British Gas have committed to providing Smart Meters in all homes by 2019. They are starting this roll out now, with 160,000 homes in the UK already having a Smart Meter, but what does this mean for you?
Traditionally, meters sit under your stairs or in the garage and are only disturbed when the meter reader comes to take a reading and generally that's when you aren't home and then you get one of those pieces of paper to note down your meter reading and you have to remember to send it back to them. Well, at first sight, smart meters don’t look a whole lot different as you can see (the black one is a traditional “dumb” meter, the second one is a Smart electricity meter and the third a Smart gas meter. Like their conventional cousins, they still sit in infrequently visited locations, but now they’re not even disturbed by meter readers.
Home Display Units (such as our Smart Energy Monitors)
These are the devices that you put on your wall or fridge to inform you about your energy consumption.
Communicating wirelessly with the smart meter (either directly or via the Home Area Network) the Smart Energy Monitor displays near-real time information on energy usage, cost and greenhouse gas generation for both gas and electricity. This means customers can keep an eye on their energy in kWh, CO2 and pounds and pence; as well as access historical usage data to check how they’re consumption is changing over time.
The Home Area Network enables devices and appliances to communicate with each other. The obvious example is the smart meter and the Smart Energy Monitor. However, appliance manufacturers are becoming more and more savvy to the idea of home networking. The vision of a ‘smart home’, in which appliances, lighting, heating and security are connected and automatically controlled to save energy and improve occupant wellbeing, isn’t far away.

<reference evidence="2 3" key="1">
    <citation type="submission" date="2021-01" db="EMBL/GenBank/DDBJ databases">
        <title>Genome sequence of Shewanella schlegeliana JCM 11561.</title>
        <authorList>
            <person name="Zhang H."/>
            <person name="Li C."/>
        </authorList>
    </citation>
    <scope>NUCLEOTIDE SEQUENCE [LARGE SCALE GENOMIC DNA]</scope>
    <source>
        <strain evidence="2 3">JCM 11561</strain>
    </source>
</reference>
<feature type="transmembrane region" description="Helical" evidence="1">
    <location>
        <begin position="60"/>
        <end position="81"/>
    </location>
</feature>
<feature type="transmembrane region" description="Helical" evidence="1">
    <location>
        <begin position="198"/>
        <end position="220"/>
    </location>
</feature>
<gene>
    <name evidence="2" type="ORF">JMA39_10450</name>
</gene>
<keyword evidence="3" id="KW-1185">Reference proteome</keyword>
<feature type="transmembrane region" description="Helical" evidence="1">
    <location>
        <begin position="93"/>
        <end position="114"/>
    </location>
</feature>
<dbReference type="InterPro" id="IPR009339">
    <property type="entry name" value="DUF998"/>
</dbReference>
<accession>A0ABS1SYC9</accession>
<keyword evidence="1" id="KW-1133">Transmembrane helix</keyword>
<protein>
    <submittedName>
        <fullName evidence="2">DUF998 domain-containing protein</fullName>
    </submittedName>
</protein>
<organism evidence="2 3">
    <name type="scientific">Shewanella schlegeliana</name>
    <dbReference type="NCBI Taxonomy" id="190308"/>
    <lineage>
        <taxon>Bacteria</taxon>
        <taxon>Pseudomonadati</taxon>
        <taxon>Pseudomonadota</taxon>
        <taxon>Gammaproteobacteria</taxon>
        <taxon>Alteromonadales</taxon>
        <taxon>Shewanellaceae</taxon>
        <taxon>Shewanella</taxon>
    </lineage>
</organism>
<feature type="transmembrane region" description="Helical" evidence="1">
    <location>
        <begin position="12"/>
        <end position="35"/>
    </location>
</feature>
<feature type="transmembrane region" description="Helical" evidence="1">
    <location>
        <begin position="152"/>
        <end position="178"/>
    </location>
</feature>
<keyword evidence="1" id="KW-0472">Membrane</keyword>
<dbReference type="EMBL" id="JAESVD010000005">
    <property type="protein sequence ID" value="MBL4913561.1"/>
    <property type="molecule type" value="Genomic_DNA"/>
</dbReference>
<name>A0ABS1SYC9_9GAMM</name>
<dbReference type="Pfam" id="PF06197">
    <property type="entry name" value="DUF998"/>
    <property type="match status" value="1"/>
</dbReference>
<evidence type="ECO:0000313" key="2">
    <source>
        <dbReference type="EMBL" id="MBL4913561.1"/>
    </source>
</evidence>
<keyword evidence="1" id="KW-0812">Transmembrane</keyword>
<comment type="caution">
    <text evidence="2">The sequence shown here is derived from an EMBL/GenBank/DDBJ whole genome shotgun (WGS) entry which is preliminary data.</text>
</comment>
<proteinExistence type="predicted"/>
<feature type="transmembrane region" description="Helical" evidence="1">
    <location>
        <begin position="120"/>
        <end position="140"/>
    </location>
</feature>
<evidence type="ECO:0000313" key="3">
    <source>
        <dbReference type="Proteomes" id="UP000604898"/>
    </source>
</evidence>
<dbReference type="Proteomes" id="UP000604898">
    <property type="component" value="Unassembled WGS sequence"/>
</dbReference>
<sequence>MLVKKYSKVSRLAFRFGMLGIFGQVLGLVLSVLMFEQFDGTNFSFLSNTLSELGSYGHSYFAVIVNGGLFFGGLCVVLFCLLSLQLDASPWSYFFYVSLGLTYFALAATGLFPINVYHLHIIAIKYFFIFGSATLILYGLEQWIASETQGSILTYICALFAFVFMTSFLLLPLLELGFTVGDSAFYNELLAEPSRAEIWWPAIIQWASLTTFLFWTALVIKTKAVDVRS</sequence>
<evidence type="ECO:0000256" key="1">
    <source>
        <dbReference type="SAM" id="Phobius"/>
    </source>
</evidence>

Wide Area Networks (WANs)
What makes a meter smart is its ability to hold a two-way conversation with a data communication system (like the ‘head-end’ of British Gas).
The medium over which this communication occurs is called the Wide AreaNetwork (WAN).These include the copper and fibre networks of fixed line telephony providers, the cellular networks of the mobile phone operators, and the power lines of the electricity distribution networks. We are already seeing devices that make it possible to transfer data over the internal power lines within the home so why not have these devices integrated from the very beginning.
The Smart Grid – benefits on a national scale
And let’s not forget that smart meters are an essential part of the transition to a low-carbon economy that smart grids are supposed to enable. A smart grid can provide better visibility of the electricity being distributed and can proactively manage both demand and generation connected to the network along with the network itself.
A smart grid helps deliver electricity more efficiently and reliably by:
✓Automatically re-routing power, shifting loads and/or controlling embedded generation to manage constraints and outages on the network.
✓Monitoring the condition of network assets and predicting failures, thus reducing maintenance costs.
✓Intelligently managing the network to maximise the electricity distributed. A smart grid can help ‘sweat the assets’, defer the need for reinforcement and thus, reduce investment costs.
Find out more about the British Gas Smart Meter on their website and see how they are progressing towards their goal of providing a smart meter in every home.